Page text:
In vivo studies of cysteine metabolism. Use of D-cysteinesulfinate, a novel cysteinesulfinate decarboxylase inhibitor, to probe taurine and pyruvate synthesis

C L Weinstein, R H Haschemeyer, O W Griffith
1988 Journal of Biological Chemistry  
Although several pathways contribute to the catabolism of L-cysteine, the products formed are few--taurine + CO2 and pyruvate + ammonia + sulfate. L-Cysteinesulfinate is a key intermediate that is either decarboxylated to ultimately yield taurine or transaminated to yield pyruvate. There is strong evidence that pyruvate is also formed by several cysteinesulfinate-independent pathways collectively referred to as "cysteine desulfhydrase." The quantitative importance of
more » ... t pathways of taurine synthesis is less clear, but it has been suggested that taurine synthesis from the cysteamine released during phosphopantetheine and CoASH turnover accounts for the high taurine content of tissues with very low levels of cysteinesulfinate decarboxylase activity (e.g. skeletal muscle and heart). In the present studies, the metabolic flux through each of these pathways was quantitated in vivo by monitoring the formation of respiratory 14CO2 in mice administered L-[1-14C]- or L-[3-14C]cyst(e)ine. Mice given 0.05 mmol/kg of L-cystine or 0.5 or 2.5 mmol/kg of L-cysteine catabolize 35, 51, and 72% of the dose, respectively, in 6 h; the relative contribution of taurine synthesis to total catabolism decreases from 63 to 51 to 42% as the L-cyst(e)ine dose is increased. To evaluate the role of L-cysteinesulfinate in taurine synthesis, D-cysteinesulfinate was characterized and used as a metabolism-resistant, potent, and specific inhibitor of cysteinesulfinate decarboxylase. Studies with L-[1-14C]- and L-[3-14C]cysteine in the presence of inhibitor indicate that 85-93% of taurine synthesis occurs from L-cysteinesulfinate: the calculated contribution of the phosphopantetheine pathway is small and may approximate zero. L-Cysteinesulfinate transmamination accounts for 25% of pyruvate synthesis from L-[14C]cystine (0.05 mmol/kg) but only 11% of pyruvate synthesis from L-[14C]cysteine (2.5 mmol/kg). Cysteine desulfhydrase reactions account for most of the pyruvate synthesis.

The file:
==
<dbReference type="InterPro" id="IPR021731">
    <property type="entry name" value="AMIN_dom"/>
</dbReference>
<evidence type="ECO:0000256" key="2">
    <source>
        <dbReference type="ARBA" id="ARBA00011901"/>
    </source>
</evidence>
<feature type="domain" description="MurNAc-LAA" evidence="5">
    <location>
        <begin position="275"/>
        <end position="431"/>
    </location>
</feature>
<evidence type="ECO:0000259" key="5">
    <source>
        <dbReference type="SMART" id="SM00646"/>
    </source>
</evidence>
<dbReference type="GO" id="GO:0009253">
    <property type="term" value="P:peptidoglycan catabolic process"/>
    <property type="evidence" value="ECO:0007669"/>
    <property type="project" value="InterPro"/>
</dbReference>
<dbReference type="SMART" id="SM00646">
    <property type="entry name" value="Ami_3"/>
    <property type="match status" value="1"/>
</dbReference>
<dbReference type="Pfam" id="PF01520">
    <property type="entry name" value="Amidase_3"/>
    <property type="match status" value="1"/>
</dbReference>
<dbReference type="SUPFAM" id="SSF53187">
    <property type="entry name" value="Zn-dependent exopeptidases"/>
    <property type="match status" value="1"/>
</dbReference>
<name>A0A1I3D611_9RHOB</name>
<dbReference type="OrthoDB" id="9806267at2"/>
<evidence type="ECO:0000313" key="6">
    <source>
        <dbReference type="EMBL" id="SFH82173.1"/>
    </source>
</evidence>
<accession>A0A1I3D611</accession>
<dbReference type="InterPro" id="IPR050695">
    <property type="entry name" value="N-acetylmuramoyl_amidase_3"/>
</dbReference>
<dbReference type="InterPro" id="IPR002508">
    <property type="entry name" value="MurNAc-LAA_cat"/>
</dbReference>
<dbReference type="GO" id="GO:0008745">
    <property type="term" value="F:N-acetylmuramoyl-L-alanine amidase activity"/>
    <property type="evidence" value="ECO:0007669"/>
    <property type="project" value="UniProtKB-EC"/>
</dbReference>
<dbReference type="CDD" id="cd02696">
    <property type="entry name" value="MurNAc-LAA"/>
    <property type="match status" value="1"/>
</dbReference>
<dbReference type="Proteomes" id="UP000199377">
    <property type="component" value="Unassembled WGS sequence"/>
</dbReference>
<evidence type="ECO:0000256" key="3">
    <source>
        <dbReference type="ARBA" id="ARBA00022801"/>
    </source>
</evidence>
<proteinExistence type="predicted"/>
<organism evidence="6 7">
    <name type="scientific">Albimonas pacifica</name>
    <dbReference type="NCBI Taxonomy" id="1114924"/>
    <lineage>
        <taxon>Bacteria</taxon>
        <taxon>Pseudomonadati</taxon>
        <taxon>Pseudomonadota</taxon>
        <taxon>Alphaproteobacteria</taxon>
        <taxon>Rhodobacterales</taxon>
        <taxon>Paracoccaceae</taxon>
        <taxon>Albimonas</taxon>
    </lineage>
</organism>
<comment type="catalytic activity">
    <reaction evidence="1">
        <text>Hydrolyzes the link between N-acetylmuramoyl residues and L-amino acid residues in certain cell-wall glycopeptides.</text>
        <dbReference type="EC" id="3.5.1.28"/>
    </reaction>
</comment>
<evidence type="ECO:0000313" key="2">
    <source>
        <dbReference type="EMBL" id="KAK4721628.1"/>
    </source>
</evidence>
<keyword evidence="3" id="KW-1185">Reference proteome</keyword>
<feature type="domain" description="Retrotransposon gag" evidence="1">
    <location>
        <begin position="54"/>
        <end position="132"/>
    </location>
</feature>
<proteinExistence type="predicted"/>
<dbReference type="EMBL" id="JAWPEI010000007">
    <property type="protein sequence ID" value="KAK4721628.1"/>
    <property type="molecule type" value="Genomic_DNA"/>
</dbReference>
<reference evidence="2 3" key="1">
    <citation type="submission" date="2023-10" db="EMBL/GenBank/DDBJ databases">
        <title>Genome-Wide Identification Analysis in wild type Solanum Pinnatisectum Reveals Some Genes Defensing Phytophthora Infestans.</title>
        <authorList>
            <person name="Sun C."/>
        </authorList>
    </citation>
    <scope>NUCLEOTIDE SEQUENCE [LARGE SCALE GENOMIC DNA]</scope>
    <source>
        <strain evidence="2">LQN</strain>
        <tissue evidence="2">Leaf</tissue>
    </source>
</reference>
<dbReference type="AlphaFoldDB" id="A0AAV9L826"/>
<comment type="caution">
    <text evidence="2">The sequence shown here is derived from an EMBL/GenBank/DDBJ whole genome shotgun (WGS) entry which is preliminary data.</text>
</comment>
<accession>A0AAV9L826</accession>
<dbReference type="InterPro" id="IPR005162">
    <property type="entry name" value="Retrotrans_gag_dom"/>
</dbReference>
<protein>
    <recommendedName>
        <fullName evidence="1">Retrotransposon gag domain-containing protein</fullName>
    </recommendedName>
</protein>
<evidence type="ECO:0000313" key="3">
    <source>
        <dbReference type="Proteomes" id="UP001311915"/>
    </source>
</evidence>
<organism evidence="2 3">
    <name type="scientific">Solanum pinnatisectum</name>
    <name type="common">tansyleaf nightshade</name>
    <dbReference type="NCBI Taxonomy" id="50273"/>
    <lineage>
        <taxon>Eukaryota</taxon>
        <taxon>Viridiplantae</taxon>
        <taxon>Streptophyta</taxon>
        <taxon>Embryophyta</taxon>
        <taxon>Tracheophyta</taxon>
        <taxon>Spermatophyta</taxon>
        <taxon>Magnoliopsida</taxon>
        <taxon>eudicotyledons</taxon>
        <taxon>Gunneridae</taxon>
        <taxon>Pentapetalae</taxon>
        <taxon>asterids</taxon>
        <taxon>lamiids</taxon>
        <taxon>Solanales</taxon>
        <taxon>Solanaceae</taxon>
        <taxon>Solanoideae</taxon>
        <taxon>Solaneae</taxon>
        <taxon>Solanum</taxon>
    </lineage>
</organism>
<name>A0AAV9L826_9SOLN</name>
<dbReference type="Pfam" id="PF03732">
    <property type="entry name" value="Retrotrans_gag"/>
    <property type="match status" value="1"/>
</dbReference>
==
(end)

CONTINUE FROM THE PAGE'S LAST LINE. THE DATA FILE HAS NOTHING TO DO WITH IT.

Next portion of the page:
pmid:3182803 fatcat:bs6vdjz52babxhcqwmrppb2l4e